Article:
DAYTON — City administration will not apply for a federal grant that would provide funding for more firefighters because of the economic strain on city finances brought about by the coronavirus pandemic, City Manager Shelley Dickstein said Wednesday afternoon.
Last year, Dayton voters approved a charter amendment that would allow the city to apply for the Staffing for Adequate Fire and Emergency Response (SAFER) grant.
“It is disappointing that we are unable to apply for this grant at this time,” Dickstein said.
“Last year, when we asked voters to approve the charter amendment we had no idea a pandemic would devastate our community and upend our finances. Without a clear picture of what the total impact will be from the COVID-19 depression, it would be unwise to move forward with our application,” she said.
The SAFER grant provides funding directly to fire departments and volunteer firefighter interest organizations to help increase or maintain trained firefighters in the community.
Acceptance of the grant would require the city to maintain a staffing level of 197 firefighters for the three-year grant period. While the grant would cover 12 firefighters funded at their first year pay level for three years, an additional eight firefighters would need to be funded with general fund dollars along with years two and three salary increases for the grant-funded positions.
The increased cost to the city would average $358,000 per year, or roughly $1.1 million over the mandatory three-year commitment.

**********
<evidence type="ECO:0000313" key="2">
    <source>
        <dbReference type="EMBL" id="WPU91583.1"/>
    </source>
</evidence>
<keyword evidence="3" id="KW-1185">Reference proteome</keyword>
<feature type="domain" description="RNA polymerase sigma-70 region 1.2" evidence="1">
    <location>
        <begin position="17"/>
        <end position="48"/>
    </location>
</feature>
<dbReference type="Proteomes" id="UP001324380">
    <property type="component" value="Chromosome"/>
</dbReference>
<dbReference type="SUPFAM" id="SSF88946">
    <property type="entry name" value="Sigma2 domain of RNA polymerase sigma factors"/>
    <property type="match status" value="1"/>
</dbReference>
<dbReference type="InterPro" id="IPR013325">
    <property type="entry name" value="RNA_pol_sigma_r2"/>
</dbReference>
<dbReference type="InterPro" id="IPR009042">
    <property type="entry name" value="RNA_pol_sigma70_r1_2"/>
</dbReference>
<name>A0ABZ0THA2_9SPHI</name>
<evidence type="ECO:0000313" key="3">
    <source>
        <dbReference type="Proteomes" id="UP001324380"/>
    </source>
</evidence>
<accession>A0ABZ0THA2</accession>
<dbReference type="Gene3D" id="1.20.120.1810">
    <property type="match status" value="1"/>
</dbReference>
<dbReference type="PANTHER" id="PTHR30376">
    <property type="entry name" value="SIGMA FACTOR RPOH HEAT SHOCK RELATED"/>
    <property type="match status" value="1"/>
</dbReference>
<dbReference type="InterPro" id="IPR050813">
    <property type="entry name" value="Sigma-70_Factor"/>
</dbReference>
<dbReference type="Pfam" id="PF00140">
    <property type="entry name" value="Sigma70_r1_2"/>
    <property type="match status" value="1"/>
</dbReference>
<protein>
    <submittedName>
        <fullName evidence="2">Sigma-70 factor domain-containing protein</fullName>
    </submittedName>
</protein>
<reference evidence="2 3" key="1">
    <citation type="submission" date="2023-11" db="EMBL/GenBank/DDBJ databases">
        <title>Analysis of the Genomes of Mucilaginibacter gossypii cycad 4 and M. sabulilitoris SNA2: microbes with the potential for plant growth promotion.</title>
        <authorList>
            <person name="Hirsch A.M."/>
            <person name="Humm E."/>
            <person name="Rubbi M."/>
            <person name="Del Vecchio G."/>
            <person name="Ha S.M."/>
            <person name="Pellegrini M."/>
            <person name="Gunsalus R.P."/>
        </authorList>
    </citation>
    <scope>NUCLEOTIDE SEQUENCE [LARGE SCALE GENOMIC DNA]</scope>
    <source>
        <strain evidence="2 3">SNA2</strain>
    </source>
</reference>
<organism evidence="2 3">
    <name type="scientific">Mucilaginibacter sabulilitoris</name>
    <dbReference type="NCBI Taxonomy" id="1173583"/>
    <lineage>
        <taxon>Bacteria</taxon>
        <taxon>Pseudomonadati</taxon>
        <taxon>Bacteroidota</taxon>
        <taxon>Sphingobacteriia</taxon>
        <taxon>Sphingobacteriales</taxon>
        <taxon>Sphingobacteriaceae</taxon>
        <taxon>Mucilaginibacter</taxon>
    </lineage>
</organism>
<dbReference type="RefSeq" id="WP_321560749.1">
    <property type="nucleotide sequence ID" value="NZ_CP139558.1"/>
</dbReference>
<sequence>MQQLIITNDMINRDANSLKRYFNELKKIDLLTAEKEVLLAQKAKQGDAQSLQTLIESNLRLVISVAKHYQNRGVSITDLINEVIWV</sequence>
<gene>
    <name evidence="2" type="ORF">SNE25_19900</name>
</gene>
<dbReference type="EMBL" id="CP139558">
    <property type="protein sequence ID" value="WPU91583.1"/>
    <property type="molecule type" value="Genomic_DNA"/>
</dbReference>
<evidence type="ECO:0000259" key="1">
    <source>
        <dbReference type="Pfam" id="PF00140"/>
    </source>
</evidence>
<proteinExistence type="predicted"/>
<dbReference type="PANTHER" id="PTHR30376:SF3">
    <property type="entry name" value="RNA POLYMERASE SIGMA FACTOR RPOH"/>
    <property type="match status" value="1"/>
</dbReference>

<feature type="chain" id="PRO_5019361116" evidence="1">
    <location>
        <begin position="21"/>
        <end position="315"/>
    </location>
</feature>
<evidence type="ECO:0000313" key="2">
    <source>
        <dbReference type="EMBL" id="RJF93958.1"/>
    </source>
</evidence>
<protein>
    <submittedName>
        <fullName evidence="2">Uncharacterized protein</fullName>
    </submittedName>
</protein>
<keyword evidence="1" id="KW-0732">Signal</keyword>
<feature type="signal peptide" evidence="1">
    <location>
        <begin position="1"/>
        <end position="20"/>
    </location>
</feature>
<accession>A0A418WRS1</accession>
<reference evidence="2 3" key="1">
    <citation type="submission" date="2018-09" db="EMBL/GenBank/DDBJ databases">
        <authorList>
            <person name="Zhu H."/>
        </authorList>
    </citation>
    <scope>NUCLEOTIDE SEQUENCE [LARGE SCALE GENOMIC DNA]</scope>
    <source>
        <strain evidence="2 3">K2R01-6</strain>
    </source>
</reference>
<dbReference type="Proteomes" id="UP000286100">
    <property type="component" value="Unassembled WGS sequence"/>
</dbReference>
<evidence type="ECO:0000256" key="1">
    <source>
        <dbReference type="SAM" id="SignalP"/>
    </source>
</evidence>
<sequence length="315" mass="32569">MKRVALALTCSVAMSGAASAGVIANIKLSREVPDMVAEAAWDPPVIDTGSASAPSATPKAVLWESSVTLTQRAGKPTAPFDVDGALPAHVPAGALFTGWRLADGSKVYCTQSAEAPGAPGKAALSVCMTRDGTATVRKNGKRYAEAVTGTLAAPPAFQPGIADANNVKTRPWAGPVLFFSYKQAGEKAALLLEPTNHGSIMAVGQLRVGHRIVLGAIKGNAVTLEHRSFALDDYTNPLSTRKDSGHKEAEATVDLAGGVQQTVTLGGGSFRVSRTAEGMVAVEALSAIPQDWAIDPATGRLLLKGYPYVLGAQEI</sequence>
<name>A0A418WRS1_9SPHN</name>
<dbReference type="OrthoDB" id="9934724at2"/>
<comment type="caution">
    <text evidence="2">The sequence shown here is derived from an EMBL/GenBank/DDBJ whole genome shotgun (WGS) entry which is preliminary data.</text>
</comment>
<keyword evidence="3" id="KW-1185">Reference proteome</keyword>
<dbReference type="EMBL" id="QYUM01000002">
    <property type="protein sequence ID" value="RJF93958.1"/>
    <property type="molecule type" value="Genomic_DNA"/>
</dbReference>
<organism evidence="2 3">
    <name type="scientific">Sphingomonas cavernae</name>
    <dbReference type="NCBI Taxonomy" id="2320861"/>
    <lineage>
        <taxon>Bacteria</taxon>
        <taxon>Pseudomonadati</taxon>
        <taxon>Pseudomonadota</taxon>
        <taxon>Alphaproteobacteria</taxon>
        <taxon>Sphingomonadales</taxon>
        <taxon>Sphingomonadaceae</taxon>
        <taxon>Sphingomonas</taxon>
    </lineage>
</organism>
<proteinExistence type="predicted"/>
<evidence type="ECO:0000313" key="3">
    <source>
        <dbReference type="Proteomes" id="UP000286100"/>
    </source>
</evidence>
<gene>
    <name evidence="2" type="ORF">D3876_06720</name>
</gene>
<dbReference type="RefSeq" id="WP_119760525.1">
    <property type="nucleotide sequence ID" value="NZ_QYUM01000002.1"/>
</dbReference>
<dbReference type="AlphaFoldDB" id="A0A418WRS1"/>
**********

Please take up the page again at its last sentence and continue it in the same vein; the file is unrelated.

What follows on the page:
“Despite this fiscally challenging time, the Dayton Fire Department remains committed to providing the best possible services to the people we serve,” Fire Chief Jeff Lykins said. “Although I would like to see the department grow, I understand the economic uncertainty that has resulted from this pandemic and look forward to applying to the SAFER grant in the near future.”
Dickstein said The arrangement also puts the Dayton Fire Department in a growth mode, at a time when the city has had to make tough decisions regarding other essential services and city departments. In the face of additional budget cuts and possible layoffs, the city is unable to make such a commitment without knowing the full impact the COVID-19 crisis will have on budget resources. Further, staff has confirmed with FEMA that applying and turning down an award could harm its competitiveness for future applications.
The city thanked Dayton Firefighters Local 136 for its work and support during this process.
“We will continue to work with our federal delegation to urge Congress to reduce onerous grant restrictions that will allow us to make the best decisions for our city residents, businesses and stakeholders,” the city manager said.
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